Playbook For Emerging Stuff

The New Stuff comes out at a pretty uncomfortable pace, right? But fear not — I think I have a playbook on how you can use the constant stream of New Hotness for fun and maybe a bit of profit.

(And while you read this, try mentally replacing Stuff with Docker, Mongo, Angular, or anything else you’ve watched take a ride on the Gartner Hype Cycle)

The Stuff Weekly Newsletter

Start simple, you don’t have to write a single line of code for this. Grab a domain (StuffWeekly.com), toss a Weebly or Squarespace on top of it, drop in a Mailchimp signup form, and start listening for any and all activity about Stuff. Aggregate the greatest hits, maybe add light editorial, and send itout every week.

And hey, newsletters can make money: at scale, you start running job listings for companies who want to hire Stuff engineers. All you have to do is keep the content flowing and ride the Stuff wave.

StuffTutorial.com

As Stuff starts to blow up, lots of folks will inevitably Google “STUFF TUTORIAL.” Buy a relevant domain and start coming up with original content, which you’ve been learning via osmosis from all your newsletter authoring.

Make an event out of the site: one new entry a week, a dedicated Twitter account, and maybe an occasional mention on your Stuff Weekly Newsletter. Grow your audience, but always add value to the Stuff community.

Write The Book On Stuff

Now that you have the go-to tutorial on Stuff, you can start working on a book. You have the expertise, the audience, and the implicit authority via StuffTutorial.com. The book should definitely have more content than its free online counterpart, but the website content will seed the process.

You can use a traditional publisher or feel free to self-publish; remember to leverage your Newsletter and Twitter audience to grow excitement weeks in advance. After the big day-one pop of purchases, adding a persistent (but classy) reminder on StuffTutorial.com will provide a long-tail of sales.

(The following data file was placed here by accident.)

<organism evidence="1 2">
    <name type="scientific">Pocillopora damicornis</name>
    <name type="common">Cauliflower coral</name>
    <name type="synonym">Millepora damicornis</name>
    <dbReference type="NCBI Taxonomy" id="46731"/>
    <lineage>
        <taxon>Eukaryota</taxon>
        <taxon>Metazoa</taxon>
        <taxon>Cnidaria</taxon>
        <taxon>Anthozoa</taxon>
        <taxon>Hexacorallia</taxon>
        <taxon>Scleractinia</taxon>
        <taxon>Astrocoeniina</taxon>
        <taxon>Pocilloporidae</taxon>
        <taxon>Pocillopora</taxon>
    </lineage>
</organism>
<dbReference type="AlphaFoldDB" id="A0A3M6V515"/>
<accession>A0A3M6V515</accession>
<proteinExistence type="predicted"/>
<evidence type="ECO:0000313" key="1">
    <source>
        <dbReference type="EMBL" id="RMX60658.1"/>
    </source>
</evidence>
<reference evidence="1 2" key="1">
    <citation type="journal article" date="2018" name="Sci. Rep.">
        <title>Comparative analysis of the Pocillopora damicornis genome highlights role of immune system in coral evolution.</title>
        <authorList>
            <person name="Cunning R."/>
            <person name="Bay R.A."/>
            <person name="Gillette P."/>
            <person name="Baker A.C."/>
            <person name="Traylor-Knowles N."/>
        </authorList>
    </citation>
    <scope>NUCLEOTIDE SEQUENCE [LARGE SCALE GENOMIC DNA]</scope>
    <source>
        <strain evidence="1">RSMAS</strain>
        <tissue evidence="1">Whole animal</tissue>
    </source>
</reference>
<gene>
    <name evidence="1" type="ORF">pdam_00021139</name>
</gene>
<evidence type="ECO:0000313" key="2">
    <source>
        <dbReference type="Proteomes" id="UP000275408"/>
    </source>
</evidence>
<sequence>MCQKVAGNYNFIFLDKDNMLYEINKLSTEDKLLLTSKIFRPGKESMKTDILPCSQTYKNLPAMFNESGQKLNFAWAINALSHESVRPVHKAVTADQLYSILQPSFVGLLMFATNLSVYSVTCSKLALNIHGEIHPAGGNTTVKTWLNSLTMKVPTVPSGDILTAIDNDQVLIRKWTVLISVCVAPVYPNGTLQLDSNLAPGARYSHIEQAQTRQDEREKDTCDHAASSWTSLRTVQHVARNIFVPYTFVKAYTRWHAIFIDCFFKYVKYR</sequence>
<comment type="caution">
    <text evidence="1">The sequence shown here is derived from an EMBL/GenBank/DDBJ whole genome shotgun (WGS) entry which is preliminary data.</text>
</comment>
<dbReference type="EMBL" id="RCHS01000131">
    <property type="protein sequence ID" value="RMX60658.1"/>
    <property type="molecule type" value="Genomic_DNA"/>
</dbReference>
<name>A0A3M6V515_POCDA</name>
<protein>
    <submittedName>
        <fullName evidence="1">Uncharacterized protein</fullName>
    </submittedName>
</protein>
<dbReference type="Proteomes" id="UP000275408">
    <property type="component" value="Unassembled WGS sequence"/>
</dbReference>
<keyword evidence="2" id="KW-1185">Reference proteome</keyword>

Stuff-As-A-Service

This might not be applicable to all Stuff, but it’s the most exciting outcome. By this point, you’re an expert in Stuff-ology, but most people don’t care for the nitty-gritty of managing Stuff and want it to Just Work. Luckily you know all about how Stuff runs under-the-hood and can wrangle its complexity as a freemium service for us mere mortals.

But you need to move quickly and monopolize Hosted Stuff. If you wait, someone else will offer their riff on Stuff-As-A-Service and compete with you mostly on subtle pricing differences. That’s not a very fun business to be in, and everyone loses.

Stuff In The Enterprise

My understanding is that taking Stuff into the Enterprise is all about making Stuff secure, allowing Stuff to work on-premises, integrating Stuff with LDAP, not offering explicit pricing on your website, and making folks enter their contact information to learn anything interesting about your product. (I kid, but only slightly)

This is an inevitable conclusion of Stuff-As-A-Service, but can also be done independently if someone beats you to vanilla SaaS and fails to address the particular needs of the Fortune 500.

The Next Stuff

Eventually, Stuff will be Old News; you need to adapt and start cannibalizing your Stuff products with the Next Stuff. By virtue of your track record with Stuff, making a strong early commitment to the Next Stuff as it emerges will dramatically increase the likelihood that it continues on a bright trajectory.

And then, well, you know the drill.